From: (Torsten Sillke)
Subject: A Word Problem
Date: Aug 92
A Word-Problem:
Let G = < a,b | aabb=baba, bbaa=abab > the free group of
two generators a and b with the two relations aabb=baba and bbaa=abab.
Show that aaabbb unequal bababa.
:: This Problem was solved imediatly by David Sibley.
:: Then there were contributions by Noam Elkies and Marston Conder.
:: Later I learned, that the problem had been solved already by
:: J H Conway (see AMM 97 (1990) 757-773).
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Subject: Re: A Word Problem
Date: Tue, 11 Aug 92 19:07:31 MESZ
I believe I have the example you are looking for. I was led to this
by the theoretical material I sent you the other day.
Let H be the quaternion group of order 8. H admits an automorphism
x of order 3 which permutes i, j, k cyclically. Let K be the
semi-direct product of Z_3 acting on H in this way. Let G be the
central product of K and H. That is, G = (KxH)/<(-1,-1)>.
Let a = (-x,i) and b = (-xi,j) in G. One readily verifies that
a^2*b^2 = (ba)^2 and b^2*a^2 = (ab)^2, yet a^3*b^3 is not (ba)^3.
I leave it to you to independently verify my calculations.
David Sibley
sibley@math.psu.edu
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Article: 12518 of sci.math
From: elkies@ramanujan.harvard.edu (Noam Elkies)
Subject: Re: A Word-Problem
Date: 11 Aug 92 17:27:30 GMT
Organization: Harvard Math Department
In article sibley@math.psu.edu writes:
:In article 26212@unibi.uni-bielefeld.de,
:uphya159@unibi.uni-bielefeld.de (0118) writes:
:>A Word-Problem:
:>
:>Let G = < a,b | aabb=baba, bbaa=abab > the free group of
:>two generators a and b with the two relations aabb=baba and bbaa=abab.
:>
:>Show that aaabbb unequal bababa.
:
:Here are two permutations and a verification by GAP.
:
:gap> A;
:( 1, 3, 6,16)( 2,20,22,27,11,13,15,23, 5, 7,12,31)( 4,10,17, 9)
:( 8,30,32,18,21,26,28,29,14,19,24,25)
:gap> B;
:( 1,28,22,17,15,14, 6, 8, 5, 4, 2,32)( 3,19,31,10,27,25,16,18,13, 9, 7,26)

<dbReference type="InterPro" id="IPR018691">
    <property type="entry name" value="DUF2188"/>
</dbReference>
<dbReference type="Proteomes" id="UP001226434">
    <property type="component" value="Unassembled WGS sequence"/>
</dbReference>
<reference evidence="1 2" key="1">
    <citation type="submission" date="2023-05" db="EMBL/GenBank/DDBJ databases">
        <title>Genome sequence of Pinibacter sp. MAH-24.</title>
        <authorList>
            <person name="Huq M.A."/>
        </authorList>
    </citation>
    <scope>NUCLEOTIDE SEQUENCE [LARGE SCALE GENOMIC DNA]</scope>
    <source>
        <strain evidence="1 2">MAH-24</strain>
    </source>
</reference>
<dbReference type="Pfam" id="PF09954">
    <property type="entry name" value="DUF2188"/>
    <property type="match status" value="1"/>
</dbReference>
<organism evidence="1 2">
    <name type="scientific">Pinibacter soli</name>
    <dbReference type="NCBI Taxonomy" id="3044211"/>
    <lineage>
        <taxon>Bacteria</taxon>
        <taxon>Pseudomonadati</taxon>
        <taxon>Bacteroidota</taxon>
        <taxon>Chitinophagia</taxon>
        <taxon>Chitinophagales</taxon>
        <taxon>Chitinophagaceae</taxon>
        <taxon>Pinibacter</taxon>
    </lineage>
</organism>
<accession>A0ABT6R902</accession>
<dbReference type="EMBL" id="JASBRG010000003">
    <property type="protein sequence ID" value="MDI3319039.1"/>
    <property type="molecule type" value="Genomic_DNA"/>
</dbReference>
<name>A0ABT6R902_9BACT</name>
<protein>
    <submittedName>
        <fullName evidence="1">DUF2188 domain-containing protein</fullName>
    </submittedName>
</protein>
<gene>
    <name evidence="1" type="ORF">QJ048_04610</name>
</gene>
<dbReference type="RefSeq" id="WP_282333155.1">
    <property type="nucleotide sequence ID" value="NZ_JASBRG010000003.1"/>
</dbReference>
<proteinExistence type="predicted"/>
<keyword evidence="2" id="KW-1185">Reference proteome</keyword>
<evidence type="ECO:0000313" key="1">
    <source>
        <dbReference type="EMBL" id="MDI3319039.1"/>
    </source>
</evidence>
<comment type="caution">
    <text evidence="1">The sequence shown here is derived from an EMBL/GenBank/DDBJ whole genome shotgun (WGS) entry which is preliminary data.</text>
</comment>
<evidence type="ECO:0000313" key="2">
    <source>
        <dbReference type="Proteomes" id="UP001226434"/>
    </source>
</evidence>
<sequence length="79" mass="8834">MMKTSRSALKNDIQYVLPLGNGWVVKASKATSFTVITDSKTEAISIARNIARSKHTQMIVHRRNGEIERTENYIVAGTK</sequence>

:(11,21,12,24)(20,29,23,30)
:gap> A^2*B^2=(B*A)^2;
:true
:gap> B^2*A^2=(A*B)^2;
:true
:gap> A^3*B^3=(B*A)^3;
:false
...which suggests several questions:
1) Where does this specific word-problem come from? Perhaps trying to
prove that no rectangle of odd area can be tiled with L-triominos if
only two orientations (related by 180-degree rotation) are allowed?
2) Now that we have a group-theoretic proof, is there an elementary
proof of the same result about tilings? Note that if all four orientations
(or even three of the four orientations) are allowed then a 5x9 rectangle
can be tiled with L-triominos.
3) How did David Sibley find the two premutations above? Could they
be affine linear transformations on a 5-dimensional vector space over
Z/2? The cycle structures (4)(4)(12)(12) of both A and B are compatible
with this guess.
--Noam D. Elkies (elkies@zariski.harvard.edu)
Dept. of Mathematics, Harvard University
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Article 12565 of sci.math:
From: cgodsil@watserv1.uwaterloo.ca (C. Godsil - C and O)
Subject: Re: A Word-Problem
Date: 12 Aug 92 20:27:15 GMT
Organization: University of Waterloo
In article <1992Aug9.172411.26212@unibi.uni-bielefeld.de> uphya159@unibi.uni-bielefeld.de (0118) writes:
>A Word-Problem:
>
>Let G = < a,b | aabb=baba, bbaa=abab > the free group of
>two generators a and b with the two relations aabb=baba and bbaa=abab.
>
>Show that aaabbb unequal bababa.